Objective: To examine the relation of retinal microvascular abnormalities and MRI signs of cerebral atrophy in healthy middle-aged people. Methods: A population-based, cross-sectional study involved 1,684 persons aged 51 to 72 years who had cerebral MRI and retinal photography in 1993 to 1995. Sulcal and ventricular size were quantified from the MRI scans and coded as grades 0 to 9, with sulcal widening (SW) and ventricular enlargement (VE) defined as grades 3 or higher. The presence or absence of retinopathy, microaneurysms, hemorrhages, and other characteristics were defined from retinal photographs using a standardized protocol. Generalized arteriolar narrowing was defined from a computer-assisted measurement of arteriolar diameters from digitized photographs. Results: Persons with retinopathy had higher sulcal (p = 0.001) and ventricular (p = 0.03) grades than persons without retinopathy. After adjusting for age, gender, race, mean arterial blood pressure, diabetes, cigarette smoking, common carotid artery intima-media thickness, and other vascular risk factors, retinopathy was significantly associated with SW (odds ratio [OR], 1.9; 95% CI, 1.2, 3.0) and VE (OR, 1.5; 95% CI, 1.0, 2.3). These associations persisted even in people without diabetes or hypertension (OR 1.9, 95% CI, 0.8, 4.4 for SW; OR 2.7, 95% CI, 1.2, 6.5 for VE). Other retinal arteriolar characteristics (arteriovenous nicking, focal and generalized arteriolar narrowing) were not related to sulcal or ventricular grade. Conclusions: In healthy, middle-aged people, retinopathy is independently associated with sulcal and ventricular enlargement on MRI. This finding is compatible with the hypothesis that microvascular characteristics may influence the development of cerebral atrophic changes.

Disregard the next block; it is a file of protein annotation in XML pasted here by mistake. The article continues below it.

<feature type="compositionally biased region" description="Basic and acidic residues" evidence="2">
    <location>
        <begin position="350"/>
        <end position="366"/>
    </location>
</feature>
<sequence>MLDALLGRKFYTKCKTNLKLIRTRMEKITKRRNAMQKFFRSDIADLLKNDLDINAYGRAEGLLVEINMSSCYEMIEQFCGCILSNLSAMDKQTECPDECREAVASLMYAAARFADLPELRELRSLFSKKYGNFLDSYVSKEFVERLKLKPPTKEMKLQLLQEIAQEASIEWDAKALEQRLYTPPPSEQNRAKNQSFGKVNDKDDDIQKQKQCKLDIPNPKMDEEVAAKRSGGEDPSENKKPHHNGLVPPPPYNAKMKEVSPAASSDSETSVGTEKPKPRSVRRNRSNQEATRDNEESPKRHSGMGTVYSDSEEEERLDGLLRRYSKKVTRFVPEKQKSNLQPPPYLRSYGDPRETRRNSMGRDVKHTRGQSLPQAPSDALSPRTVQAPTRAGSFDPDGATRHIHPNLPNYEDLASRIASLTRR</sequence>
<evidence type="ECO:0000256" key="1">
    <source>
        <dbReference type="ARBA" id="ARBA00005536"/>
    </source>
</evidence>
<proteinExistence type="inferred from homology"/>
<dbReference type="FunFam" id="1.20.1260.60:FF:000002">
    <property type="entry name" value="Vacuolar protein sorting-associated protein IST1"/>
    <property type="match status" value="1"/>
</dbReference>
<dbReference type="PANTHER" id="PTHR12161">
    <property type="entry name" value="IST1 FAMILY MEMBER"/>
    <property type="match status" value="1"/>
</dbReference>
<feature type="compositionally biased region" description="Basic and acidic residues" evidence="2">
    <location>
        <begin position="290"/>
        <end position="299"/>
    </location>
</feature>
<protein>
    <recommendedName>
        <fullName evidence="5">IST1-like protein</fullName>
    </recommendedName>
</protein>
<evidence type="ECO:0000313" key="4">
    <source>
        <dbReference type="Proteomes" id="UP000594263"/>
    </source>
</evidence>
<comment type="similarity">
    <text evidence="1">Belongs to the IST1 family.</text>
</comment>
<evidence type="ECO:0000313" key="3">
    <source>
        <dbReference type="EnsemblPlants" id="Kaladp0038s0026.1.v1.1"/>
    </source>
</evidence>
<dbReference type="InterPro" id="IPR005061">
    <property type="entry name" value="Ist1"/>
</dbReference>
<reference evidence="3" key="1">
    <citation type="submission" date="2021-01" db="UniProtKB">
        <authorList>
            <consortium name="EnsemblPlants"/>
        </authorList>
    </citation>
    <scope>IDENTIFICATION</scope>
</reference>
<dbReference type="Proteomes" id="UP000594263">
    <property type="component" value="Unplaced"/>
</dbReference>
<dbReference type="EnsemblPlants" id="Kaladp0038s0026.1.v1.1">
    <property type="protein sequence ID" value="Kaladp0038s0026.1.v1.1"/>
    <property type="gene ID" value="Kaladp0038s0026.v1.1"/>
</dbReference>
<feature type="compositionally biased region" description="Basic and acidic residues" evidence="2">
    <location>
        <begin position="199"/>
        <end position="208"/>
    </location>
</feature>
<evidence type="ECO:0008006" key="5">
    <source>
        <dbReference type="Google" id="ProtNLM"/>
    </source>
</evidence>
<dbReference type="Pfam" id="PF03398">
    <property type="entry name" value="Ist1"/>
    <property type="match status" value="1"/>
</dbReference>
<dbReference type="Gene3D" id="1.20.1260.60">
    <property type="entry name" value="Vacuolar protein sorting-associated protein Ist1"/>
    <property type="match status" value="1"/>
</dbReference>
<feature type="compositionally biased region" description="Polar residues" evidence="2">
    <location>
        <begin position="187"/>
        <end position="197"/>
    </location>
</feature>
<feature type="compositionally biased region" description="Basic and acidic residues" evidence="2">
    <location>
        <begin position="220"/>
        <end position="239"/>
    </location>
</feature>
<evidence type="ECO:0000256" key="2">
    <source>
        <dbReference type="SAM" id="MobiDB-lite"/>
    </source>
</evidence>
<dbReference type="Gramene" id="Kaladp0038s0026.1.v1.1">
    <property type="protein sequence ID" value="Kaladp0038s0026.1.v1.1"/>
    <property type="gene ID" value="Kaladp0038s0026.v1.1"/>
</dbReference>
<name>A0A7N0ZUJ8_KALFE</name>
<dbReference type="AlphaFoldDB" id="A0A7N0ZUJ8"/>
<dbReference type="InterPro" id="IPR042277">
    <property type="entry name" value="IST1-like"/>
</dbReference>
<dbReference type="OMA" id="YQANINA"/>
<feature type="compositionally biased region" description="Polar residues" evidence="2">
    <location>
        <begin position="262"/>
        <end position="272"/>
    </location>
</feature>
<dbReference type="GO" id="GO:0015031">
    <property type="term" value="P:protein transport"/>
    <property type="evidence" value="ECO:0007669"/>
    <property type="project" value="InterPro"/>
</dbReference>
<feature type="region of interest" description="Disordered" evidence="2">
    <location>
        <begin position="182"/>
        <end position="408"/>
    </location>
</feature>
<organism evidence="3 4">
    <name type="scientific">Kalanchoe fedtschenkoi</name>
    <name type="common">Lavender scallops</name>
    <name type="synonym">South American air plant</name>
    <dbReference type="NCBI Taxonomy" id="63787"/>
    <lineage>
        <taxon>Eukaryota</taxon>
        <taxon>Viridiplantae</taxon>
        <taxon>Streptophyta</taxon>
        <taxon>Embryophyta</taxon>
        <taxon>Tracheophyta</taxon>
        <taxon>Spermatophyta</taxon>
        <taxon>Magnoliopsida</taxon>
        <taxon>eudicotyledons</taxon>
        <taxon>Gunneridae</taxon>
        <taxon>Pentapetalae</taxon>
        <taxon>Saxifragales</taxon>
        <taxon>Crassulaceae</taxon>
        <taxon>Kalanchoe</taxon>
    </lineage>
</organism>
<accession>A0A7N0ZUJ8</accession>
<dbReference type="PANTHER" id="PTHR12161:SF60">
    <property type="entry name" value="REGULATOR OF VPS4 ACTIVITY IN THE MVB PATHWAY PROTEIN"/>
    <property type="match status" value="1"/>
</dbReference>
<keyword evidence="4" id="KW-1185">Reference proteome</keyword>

|Original language||English (US)|
|Number of pages||6|
|State||Published - Sep 23 2003|
ASJC Scopus subject areas
- Clinical Neurology